BirdFeederStargaze and watch the heavens light up.

Spread a blanket over the grass and take normal activities such as reading, eating a meal, or simply discussing how your day went with hubby outdoors.

Build or buy a bird feeder or a fountain and watch the birds splash, play, and frolic.

Visit a Farmer’s Market.

Watch a sunrise or sunset.

Or if you are healthy and able, take it from nature writers and explorers like John Muir who have known this secret for centuries.

Go take a hike! Of course, I mean that in the nicest way possible!

Images courtesy of marcolm and Paul Brentnall at FreeDigitalPhotos.net.

 

juliegorges

Julie A. Gorges is the author of two young adult novels, Just Call Me Goody Two Shoes and Time to Cast Away and co-author of Residential Steel Design and Construction published by McGraw Hill. In addition, hundreds of her articles and short stories have been published in national and regional magazines, and she received three journalism awards from the Washington Newspaper Publishers Association while working as a newspaper reporter. Julie currently lives in southern California with her husband, Scott, and has two grown children and three grandchildren.

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17 Responses

  1. Jeanne says:

    This is so true. When I’m in nature I find that I’m fully present in taking in my surroundings and I feel great afterwards!

  2. Susan says:

    Yes! Must be why I’m addicted. Great article!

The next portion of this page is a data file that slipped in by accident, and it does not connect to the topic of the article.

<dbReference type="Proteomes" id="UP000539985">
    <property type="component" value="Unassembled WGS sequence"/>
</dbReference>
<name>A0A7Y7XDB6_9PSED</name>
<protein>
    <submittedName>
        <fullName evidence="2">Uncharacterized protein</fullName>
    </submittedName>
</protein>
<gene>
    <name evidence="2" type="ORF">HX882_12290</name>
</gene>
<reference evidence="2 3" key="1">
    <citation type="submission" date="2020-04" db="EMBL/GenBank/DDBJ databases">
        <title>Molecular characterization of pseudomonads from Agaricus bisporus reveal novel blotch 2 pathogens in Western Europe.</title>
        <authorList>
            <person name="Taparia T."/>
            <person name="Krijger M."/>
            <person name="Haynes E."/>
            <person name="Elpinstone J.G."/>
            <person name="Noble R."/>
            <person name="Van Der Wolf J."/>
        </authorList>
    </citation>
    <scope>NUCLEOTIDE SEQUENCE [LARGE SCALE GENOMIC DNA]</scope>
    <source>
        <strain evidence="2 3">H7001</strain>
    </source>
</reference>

• juliegorges says:

      Thanks Susie! I’m a bit addicted too. We did plenty of hiking on our trip to Sequoia and Yosemite. It was wonderful. Back home again and now the trick will be finding the time. However, I think hiking is one of those things that should be the top of everyone’s list of things to do.

  3. Oh I LOVE hiking and we’ve hiked all over Maui – including six trips through Haleakala Crater! So I couldn’t agree more with the study. Haven’t done much hiking in recent months but getting outside for a walk is still my #1 way to relax and I do it every chance I get – of course when you live on Maui no matter where you hike the scenery is beautiful!

  4. Linda Ursin says:

    Nature is amazing 🙂 Great ideas on how to incorporate nature into your life

  5. One of the best things about my new move is that I’ll be right on the Bay Trail with a view of the Golden Gate. An improvement, for sure, from gritty west Oakland.

    Thanks, lovely article!

    xoxox
    Sue

  6. Suzie Cheel says:

    Being in Nature always brings me back to peace and as I start each day in nature I raise my vibes and feel so blessed. Would love to be going to Yosemite with you- I have pics of my mum there back in 1940s xx

    • juliegorges says:

      We visited there with my family twice while growing up and I have the best memories. Also went when my firstborn was about 2 years old, so it had been 30+ years since I visited Yosemite. Which is a shame because it is only a day’s drive from where I live. I somehow forgot how breathtakingly beautiful the place is – hopefully I won’t wait as long to go again!

  7. My morning walks in nature are what nourish my soul everyday! I feel lost when I’m not able to go in nature for just one day…so taking a hike…oh I will definitely be doing that 😉
    There is SO much wonder in nature…I can literally get lost in it.
    Thank you for this beautiful reminder.
    Much Love,
    Z~

  8. Cat Michaels says:

    Julie, walking is my sanity. After reading the facts you presented, I now understand why. Walk on!

  9. Cat Michaels says:

    Julie, walking is my sanity, and after reading the facts you presented, I now understand why. Walk on!

  1. April 7, 2016

    […] pack up some water and snacks, and go discover the great outdoors. As I pointed out in my blog, Hiking and Happiness, no big surprise, a new study shows that walking or hiking in nature can bring us inner peace, […]